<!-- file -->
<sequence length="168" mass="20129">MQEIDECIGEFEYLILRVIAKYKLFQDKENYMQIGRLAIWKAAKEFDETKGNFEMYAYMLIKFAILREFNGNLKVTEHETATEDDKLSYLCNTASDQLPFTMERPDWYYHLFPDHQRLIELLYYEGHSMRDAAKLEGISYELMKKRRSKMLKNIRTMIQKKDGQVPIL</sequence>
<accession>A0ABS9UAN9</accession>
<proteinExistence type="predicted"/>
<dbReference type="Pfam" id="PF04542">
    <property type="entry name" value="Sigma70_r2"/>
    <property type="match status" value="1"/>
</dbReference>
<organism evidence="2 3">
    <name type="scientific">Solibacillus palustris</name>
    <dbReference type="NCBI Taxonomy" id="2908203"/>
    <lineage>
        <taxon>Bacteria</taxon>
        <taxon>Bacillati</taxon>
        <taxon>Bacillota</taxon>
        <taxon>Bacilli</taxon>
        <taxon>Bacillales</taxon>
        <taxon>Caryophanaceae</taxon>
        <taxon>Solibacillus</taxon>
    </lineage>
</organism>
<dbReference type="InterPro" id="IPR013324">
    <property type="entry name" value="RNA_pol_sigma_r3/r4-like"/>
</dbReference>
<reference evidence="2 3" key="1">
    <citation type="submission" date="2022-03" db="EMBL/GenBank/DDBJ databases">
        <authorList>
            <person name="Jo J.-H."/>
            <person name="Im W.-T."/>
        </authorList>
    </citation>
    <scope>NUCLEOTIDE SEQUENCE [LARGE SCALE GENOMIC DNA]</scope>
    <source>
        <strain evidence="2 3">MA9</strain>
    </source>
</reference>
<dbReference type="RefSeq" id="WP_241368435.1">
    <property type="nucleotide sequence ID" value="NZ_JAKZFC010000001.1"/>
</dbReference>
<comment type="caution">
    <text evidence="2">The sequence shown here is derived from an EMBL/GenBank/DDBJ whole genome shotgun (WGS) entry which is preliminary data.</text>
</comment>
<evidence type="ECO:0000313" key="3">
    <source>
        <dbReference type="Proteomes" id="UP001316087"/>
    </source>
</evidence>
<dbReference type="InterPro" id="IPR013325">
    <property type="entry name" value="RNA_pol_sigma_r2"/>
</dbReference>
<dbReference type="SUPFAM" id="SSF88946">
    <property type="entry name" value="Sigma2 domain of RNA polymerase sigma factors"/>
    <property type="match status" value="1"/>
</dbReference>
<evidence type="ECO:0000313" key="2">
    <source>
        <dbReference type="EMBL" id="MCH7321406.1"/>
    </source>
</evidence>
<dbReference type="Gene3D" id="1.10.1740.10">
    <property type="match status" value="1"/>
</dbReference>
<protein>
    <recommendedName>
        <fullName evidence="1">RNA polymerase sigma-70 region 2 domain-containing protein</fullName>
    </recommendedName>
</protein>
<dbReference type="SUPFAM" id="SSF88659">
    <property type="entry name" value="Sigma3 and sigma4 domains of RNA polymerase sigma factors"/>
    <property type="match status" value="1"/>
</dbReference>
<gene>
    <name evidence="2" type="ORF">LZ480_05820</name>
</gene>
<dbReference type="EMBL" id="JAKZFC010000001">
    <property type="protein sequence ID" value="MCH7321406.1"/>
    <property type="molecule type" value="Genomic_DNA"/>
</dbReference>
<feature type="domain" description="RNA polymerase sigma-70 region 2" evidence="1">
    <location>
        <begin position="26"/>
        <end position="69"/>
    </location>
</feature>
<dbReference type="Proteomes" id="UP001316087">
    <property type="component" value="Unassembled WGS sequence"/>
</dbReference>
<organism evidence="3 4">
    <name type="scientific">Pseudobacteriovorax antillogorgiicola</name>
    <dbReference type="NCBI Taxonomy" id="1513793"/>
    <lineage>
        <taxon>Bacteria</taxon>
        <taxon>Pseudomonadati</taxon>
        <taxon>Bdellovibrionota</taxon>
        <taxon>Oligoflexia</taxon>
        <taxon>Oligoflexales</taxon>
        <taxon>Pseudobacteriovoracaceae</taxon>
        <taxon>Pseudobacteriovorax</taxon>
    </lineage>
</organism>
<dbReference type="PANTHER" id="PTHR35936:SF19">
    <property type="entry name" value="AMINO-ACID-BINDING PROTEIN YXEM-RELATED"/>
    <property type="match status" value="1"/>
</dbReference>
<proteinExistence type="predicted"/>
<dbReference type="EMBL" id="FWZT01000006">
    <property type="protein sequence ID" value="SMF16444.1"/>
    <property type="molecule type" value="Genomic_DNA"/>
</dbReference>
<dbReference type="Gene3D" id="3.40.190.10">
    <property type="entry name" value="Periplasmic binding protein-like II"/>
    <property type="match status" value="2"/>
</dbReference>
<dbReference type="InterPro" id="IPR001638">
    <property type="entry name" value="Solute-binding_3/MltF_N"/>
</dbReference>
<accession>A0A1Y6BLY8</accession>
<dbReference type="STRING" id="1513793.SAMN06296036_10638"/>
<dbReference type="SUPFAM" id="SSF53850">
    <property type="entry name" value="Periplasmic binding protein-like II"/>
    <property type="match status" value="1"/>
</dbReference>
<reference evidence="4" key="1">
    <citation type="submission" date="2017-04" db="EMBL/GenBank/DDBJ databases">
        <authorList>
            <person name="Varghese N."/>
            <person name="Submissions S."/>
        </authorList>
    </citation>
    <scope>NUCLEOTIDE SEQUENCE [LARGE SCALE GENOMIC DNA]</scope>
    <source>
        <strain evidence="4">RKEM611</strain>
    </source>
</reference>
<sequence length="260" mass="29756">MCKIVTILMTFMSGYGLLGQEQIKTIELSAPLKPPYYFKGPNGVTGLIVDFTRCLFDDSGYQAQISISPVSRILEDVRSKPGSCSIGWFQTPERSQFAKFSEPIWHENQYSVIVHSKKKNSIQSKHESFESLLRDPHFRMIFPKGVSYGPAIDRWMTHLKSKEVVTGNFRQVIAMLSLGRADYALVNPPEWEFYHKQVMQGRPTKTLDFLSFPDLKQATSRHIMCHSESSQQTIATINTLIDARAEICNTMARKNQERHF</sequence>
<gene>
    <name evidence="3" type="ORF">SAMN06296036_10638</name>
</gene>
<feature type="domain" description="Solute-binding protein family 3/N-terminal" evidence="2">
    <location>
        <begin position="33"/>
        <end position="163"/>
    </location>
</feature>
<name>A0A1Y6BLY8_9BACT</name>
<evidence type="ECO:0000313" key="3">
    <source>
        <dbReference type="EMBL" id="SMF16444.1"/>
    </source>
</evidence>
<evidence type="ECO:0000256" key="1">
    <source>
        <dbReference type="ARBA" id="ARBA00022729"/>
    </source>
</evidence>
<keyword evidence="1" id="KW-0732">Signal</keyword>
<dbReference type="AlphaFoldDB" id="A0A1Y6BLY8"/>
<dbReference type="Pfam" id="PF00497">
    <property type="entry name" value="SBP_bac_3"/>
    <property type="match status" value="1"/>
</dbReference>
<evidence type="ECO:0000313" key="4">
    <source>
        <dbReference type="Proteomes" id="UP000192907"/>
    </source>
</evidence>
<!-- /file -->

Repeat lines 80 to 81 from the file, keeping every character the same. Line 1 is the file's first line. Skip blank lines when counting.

        <begin position="26"/>
        <end position="69"/>